IT’S a long way to Tipperary — from Japan, but for Irish cook, Fiona Uyema, who grew up in the small Shannonside village of Lorrha, that distance has been shortened by just the right mix of ingredients in her life.
As you might guess from her surname, she found love, at the tender age of 21, when she met her husband Gilmar, while doing an internship in a company in Japan as part of her international business degree at DCU. 
Throw their mutual passion for Japanese cooking into the pot and their destiny was sealed.

Gilmar was born in Brazil as his grandparents emigrated there from Okinawa, a chain of islands off the south of Japan, famed for the longevity of its residents, which researchers have partially attributed to their diet. 
His grandparents set up a Japanese food business and his mother worked there also — passing on to him a love of his ancestors’ food culture.
But what made Fiona more at home at cooking noodles than a pot of spuds?
It’s been a long way indeed, since she first had a “crazy” notion to study Japanese for her degree in 1998, she says. It was tough to learn the language at college but it led to her living in Japan for a year as a student and afterwards for three more years, teaching English in schools.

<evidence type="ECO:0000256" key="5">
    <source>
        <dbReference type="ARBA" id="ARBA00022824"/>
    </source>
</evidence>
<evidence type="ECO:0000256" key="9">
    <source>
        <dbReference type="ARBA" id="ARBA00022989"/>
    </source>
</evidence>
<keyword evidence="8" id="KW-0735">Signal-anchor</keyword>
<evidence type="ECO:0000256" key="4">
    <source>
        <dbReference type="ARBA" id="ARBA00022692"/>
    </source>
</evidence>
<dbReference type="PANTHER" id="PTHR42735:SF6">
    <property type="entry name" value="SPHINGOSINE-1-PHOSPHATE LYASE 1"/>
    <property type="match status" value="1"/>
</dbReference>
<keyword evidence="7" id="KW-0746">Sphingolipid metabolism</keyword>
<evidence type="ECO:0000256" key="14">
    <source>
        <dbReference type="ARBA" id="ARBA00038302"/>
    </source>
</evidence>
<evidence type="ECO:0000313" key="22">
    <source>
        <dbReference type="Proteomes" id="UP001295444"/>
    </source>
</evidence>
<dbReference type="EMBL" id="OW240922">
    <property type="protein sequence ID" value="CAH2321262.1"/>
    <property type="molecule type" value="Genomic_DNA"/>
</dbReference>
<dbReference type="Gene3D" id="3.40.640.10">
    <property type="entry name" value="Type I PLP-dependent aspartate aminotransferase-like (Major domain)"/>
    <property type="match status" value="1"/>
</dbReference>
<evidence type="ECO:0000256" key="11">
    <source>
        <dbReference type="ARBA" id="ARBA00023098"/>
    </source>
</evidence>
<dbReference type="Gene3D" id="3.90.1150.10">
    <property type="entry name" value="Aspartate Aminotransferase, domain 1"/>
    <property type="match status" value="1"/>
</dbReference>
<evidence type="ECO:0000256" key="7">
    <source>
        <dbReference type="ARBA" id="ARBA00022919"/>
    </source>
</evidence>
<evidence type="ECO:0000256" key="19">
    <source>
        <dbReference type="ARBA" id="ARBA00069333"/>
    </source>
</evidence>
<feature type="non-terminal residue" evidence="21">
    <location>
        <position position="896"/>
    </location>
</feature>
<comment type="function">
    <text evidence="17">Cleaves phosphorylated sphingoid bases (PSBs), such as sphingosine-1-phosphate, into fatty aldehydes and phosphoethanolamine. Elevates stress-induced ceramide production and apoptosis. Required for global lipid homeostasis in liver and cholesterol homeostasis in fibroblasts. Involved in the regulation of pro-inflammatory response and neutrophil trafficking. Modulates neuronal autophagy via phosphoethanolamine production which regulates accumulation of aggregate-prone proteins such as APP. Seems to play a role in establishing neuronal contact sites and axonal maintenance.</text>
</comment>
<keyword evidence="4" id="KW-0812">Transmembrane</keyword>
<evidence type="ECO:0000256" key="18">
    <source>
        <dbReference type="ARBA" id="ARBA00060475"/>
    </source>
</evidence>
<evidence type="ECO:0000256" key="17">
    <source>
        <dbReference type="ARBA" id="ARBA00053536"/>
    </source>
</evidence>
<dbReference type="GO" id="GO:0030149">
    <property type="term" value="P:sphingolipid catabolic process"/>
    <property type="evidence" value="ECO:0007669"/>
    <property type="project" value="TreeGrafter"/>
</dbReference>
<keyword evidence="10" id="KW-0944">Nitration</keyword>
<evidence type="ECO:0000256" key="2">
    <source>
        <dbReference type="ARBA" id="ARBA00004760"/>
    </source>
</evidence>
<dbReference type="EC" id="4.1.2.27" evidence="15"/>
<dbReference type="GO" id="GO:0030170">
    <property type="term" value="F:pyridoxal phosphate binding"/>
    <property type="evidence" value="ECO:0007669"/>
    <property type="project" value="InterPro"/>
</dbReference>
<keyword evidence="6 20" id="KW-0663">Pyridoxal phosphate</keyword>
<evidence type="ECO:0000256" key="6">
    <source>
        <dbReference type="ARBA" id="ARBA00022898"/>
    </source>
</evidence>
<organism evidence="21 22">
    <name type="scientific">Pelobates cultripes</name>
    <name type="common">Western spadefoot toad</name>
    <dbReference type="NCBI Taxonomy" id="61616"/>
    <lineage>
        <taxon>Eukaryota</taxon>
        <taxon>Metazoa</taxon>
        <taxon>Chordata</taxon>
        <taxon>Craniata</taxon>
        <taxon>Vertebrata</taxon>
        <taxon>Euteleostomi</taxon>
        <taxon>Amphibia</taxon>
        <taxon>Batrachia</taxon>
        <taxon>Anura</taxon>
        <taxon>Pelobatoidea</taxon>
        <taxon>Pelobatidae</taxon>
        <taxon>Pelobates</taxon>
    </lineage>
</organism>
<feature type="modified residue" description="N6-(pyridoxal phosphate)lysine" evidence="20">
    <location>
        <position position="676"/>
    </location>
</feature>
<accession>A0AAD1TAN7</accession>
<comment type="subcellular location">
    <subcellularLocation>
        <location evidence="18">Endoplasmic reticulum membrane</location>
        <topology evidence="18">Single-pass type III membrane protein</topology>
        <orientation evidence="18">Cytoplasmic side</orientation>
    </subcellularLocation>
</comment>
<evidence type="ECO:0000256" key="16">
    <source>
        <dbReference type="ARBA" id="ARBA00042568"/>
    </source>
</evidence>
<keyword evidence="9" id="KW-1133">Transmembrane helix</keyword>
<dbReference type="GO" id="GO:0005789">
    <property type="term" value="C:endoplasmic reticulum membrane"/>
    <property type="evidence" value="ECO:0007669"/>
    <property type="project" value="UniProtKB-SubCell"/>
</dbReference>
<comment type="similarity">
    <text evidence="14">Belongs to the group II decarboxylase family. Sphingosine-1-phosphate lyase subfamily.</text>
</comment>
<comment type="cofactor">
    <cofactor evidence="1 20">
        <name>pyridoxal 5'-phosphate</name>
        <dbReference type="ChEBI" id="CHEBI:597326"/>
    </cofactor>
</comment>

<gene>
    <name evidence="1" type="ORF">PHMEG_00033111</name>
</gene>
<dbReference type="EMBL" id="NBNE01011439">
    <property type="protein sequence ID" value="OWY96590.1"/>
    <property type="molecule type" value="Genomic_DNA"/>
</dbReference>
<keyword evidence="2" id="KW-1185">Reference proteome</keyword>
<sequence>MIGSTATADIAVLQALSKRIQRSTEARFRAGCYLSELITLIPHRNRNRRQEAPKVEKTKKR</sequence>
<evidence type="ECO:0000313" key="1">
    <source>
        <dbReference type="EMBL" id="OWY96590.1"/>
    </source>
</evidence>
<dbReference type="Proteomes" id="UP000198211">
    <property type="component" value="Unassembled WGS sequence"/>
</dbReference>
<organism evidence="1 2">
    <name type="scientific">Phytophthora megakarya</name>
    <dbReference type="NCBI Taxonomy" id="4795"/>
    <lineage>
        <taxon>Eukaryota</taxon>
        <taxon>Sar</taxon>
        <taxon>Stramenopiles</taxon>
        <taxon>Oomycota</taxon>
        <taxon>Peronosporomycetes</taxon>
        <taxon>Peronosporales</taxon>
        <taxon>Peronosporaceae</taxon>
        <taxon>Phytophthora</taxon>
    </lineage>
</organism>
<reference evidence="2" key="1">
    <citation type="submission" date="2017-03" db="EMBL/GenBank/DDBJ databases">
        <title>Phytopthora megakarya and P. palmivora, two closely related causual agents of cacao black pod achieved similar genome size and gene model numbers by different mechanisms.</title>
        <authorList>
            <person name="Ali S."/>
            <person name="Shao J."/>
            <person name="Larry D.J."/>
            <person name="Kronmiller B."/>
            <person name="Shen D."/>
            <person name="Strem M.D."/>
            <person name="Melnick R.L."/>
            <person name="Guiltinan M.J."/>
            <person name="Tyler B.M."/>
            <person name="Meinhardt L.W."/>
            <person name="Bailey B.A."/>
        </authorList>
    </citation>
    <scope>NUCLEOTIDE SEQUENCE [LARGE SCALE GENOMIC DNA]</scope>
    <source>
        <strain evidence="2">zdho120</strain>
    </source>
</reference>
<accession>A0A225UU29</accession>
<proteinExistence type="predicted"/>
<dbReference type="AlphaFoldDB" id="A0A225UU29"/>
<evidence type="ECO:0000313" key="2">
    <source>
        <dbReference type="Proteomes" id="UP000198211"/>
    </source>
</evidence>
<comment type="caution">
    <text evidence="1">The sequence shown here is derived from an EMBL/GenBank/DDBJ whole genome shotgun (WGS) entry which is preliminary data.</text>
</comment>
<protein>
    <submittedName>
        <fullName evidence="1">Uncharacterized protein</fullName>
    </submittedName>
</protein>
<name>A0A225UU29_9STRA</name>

From an early stage she was lured by the Japanese food culture and being fluent in the language, was able to learn at grassroots level all about it. 
And although she has never formally trained as a chef, to borrow from the t-shirt phrase, she has been there, done that and has the apron to prove it.
Her interest obviously first began with her taste buds, but she says that Japanese people bring the philosophy of “balance” to all their cooking which means they “eating with their eyes first — absorbing the colours”, as well as appreciating the blend of different flavours on the tongue. This initiation first started for Fiona when during her college year she stayed with a Japanese family. 
“In the evenings I would sit at the kitchen table chatting to my homestay mother and watch her prepare that evening’s meal in her small Japanese kitchen,” she says.
Then, after completing her degree, aged 22, she went straight back to Japan to work.